As Rory just said, I will briefly introduce to you the way in which the French political system has dealt with, or is trying to deal with, the issue of Islam in France. As you know, from the start, Islam in France is not taken into consideration the same way that it is in Britain. For instance, you have figures saying that there is a number of Muslim MPs at the House of Commons. In France, no one would dare say that there are French MPs, or in French society as a whole, there is no such thing legally as a Muslim, Christian, as a Jew or what have you. I mean, there are no ethnic statistics. It is not allowed by law and you are not allowed to ask people their religion in the general census.
So, nevertheless, since the 1920s approximately there has been a significance presence in France coming from, at the time, the French colonial empire, who identified themselves as Muslims, something which also happened in Britain. The French state was keen to have a sort of representative body for that which was the French Grand Mosque in Paris which was opened on the fifteenth of July. For those who don’t know France, the 15th is the day after the 14th of July and Bastille Day. It was a means to reach out to what was called the Francophile, Muslim elite, to thank Muslim soldiers symbolically who had died en masse during World War 1 for the French and the allies, and also to reach out to people who would be favourable to a French colonial presence in North Africa against independence movements that used the language of Islam to rally their supporters.
This phenomenon of course changed after independence, even though the Grand Mosque remained under French control for some time. From 1972 onwards it was devoted to Algerian government representatives. In the 1980s, the institutional representation was farmed out to a foreign state, i.e. Algeria, which has a very strong and complex relationship with France, but nevertheless it was a foreign state. The issue at the time was mainly an issue of public order as 1982 was three years after the revolution in Iran. There were fears that there were threats from the Islamic Republic and therefore French authorities believed that they could side with the Algerians in a common attitude vis-à-vis threats coming from Iran. Well, things could not go on that way when the Algerian civil war broke out and therefore the French were keen to build a sort of French institution that would be representative of the Muslims as we have the Conference of Catholic Bishops and the Jewish Consistory and others.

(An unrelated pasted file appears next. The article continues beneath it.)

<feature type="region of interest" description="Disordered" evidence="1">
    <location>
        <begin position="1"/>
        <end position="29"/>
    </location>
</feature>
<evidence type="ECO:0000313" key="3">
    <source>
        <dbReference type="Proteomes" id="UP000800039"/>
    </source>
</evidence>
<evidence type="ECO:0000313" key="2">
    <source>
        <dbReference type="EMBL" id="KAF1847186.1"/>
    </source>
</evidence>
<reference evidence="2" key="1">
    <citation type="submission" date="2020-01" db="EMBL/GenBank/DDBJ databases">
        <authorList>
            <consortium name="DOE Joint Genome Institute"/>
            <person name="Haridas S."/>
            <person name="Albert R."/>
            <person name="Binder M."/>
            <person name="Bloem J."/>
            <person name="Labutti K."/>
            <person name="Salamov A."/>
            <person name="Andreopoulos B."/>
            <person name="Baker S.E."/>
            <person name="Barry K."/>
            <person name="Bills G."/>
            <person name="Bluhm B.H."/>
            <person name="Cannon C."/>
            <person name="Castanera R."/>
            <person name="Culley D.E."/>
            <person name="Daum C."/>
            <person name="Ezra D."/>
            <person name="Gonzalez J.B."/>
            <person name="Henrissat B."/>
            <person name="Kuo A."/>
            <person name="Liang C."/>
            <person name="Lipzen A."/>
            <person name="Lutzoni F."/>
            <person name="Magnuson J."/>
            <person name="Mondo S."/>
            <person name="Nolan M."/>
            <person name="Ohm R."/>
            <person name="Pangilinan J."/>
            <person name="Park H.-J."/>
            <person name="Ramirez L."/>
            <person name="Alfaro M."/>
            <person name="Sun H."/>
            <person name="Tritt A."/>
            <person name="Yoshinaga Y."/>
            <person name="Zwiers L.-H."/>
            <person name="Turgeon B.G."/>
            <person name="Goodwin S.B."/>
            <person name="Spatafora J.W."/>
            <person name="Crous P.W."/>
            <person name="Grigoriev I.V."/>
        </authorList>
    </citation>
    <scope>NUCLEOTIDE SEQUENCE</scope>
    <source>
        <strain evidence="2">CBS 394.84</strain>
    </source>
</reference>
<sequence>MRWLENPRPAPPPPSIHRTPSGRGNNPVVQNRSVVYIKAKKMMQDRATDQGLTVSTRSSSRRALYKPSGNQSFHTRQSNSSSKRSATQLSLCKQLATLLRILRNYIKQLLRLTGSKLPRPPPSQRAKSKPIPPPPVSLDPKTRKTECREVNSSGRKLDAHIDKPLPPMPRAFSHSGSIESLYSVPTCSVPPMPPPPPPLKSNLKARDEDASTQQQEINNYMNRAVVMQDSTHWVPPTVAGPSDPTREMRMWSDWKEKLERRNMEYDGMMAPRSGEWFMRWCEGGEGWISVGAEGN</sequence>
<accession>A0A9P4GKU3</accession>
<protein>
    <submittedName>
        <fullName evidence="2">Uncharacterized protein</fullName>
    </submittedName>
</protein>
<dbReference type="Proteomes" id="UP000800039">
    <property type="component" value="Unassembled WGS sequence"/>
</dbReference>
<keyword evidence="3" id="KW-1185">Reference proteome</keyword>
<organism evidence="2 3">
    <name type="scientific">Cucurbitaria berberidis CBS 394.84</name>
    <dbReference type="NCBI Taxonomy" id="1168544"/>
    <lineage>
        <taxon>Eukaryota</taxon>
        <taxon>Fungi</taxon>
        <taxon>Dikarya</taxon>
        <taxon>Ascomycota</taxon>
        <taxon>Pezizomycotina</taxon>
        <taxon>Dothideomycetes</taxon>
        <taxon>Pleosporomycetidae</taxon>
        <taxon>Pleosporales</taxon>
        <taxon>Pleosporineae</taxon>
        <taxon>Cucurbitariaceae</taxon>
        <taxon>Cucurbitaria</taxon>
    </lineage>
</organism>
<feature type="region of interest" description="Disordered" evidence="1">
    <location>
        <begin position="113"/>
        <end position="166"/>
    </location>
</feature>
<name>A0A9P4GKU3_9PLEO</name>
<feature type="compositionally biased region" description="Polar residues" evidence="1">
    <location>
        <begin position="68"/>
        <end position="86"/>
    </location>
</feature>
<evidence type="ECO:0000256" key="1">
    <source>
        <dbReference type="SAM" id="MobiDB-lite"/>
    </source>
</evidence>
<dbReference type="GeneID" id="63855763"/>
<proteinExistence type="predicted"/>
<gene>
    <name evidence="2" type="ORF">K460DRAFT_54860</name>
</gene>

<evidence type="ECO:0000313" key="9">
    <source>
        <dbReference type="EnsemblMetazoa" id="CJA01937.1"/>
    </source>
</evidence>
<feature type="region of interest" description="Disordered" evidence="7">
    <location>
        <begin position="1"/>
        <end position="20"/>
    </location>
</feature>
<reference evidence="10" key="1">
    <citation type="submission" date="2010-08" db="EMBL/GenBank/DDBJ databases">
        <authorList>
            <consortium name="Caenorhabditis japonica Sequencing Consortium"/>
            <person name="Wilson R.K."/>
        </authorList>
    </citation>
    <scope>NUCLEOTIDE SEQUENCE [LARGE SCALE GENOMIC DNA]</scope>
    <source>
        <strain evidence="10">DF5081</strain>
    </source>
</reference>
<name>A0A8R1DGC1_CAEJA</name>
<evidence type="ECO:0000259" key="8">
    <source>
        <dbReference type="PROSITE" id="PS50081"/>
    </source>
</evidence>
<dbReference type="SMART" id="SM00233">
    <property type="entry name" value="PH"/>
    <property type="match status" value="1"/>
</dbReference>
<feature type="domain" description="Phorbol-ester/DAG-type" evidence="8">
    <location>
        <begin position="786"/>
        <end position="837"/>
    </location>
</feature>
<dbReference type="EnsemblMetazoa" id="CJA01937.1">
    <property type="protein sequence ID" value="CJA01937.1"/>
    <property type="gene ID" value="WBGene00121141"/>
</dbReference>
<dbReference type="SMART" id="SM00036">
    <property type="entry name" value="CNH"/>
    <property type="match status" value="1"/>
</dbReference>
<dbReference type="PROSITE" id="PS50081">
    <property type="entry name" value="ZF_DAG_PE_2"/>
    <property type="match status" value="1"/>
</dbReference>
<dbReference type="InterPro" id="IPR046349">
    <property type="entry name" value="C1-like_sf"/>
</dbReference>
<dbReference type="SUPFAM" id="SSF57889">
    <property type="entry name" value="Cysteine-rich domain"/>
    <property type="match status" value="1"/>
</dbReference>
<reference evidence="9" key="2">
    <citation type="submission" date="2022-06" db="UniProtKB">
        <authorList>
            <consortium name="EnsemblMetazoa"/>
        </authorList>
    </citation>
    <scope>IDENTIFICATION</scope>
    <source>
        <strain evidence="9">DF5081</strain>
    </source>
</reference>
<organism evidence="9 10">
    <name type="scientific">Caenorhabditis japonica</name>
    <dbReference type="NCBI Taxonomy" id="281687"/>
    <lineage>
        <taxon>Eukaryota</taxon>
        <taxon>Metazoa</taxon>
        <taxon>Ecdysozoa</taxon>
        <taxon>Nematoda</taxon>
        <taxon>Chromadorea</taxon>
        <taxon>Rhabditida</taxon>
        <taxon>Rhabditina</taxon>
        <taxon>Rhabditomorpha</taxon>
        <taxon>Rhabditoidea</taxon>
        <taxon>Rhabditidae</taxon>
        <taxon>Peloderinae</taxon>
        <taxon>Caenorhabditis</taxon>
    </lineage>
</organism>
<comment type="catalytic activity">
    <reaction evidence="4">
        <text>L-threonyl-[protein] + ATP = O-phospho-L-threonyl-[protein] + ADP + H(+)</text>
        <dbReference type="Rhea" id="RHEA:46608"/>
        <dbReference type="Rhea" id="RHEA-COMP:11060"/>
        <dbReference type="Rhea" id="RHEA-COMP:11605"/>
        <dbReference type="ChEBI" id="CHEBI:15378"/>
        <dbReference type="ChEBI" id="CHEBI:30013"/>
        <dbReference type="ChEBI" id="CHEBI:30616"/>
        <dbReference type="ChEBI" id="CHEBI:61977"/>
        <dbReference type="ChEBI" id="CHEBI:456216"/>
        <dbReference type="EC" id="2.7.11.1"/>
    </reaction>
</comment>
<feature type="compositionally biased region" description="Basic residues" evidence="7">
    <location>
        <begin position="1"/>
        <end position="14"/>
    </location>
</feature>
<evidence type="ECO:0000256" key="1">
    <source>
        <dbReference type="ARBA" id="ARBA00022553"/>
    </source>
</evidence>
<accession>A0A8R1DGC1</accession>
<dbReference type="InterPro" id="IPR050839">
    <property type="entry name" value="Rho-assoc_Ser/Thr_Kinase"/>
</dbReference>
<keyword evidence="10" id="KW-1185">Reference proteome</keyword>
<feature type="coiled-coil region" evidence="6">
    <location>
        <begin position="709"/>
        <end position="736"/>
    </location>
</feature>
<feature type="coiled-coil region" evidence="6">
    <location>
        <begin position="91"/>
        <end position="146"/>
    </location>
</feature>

The design, first and foremost, was to care about issues that have to do with the organisation [inaudible] food that requires special supervision. The problem was with a population of French citizens of Muslim descent that was significantly increasing due to legal immigration in the mid 1970s, and then due to family reunion and illegal and undocumented immigration. These are trends which are comparable with what has happened in Britain. Therefore, the need was felt to deal in a more accurate way with that population. The difference between the aim and the purpose of the Islamic representative body to that of the Jewish or Christian one was that in Parliament there were members of the French Parliament who were from Jewish, Protestant or Muslim decent, even though it was not politically relevant to express it, but you had no one that was from Muslim descent. Even though from the mid-1990s onwards up to the present the proportion of French residents from Muslim descent who became French citizens increased significantly. Nowadays, the majority of Muslims in France are French citizens but until very recently, until the last general elections of June 2012, there was no Member of Parliament that was from Muslim descent. This changed this year; we have 6 members of Parliament who say they are from Muslim descent. Their families came from Northern and Central Africa. To that extent it means that the Parliament which symbolises the political body, the representation of the French people, have now come over this major discrepancy. It has broken the glass ceiling if you wish; it did not allow for [inaudible] reasons, for some parts of the population, anyone coming from their ranks.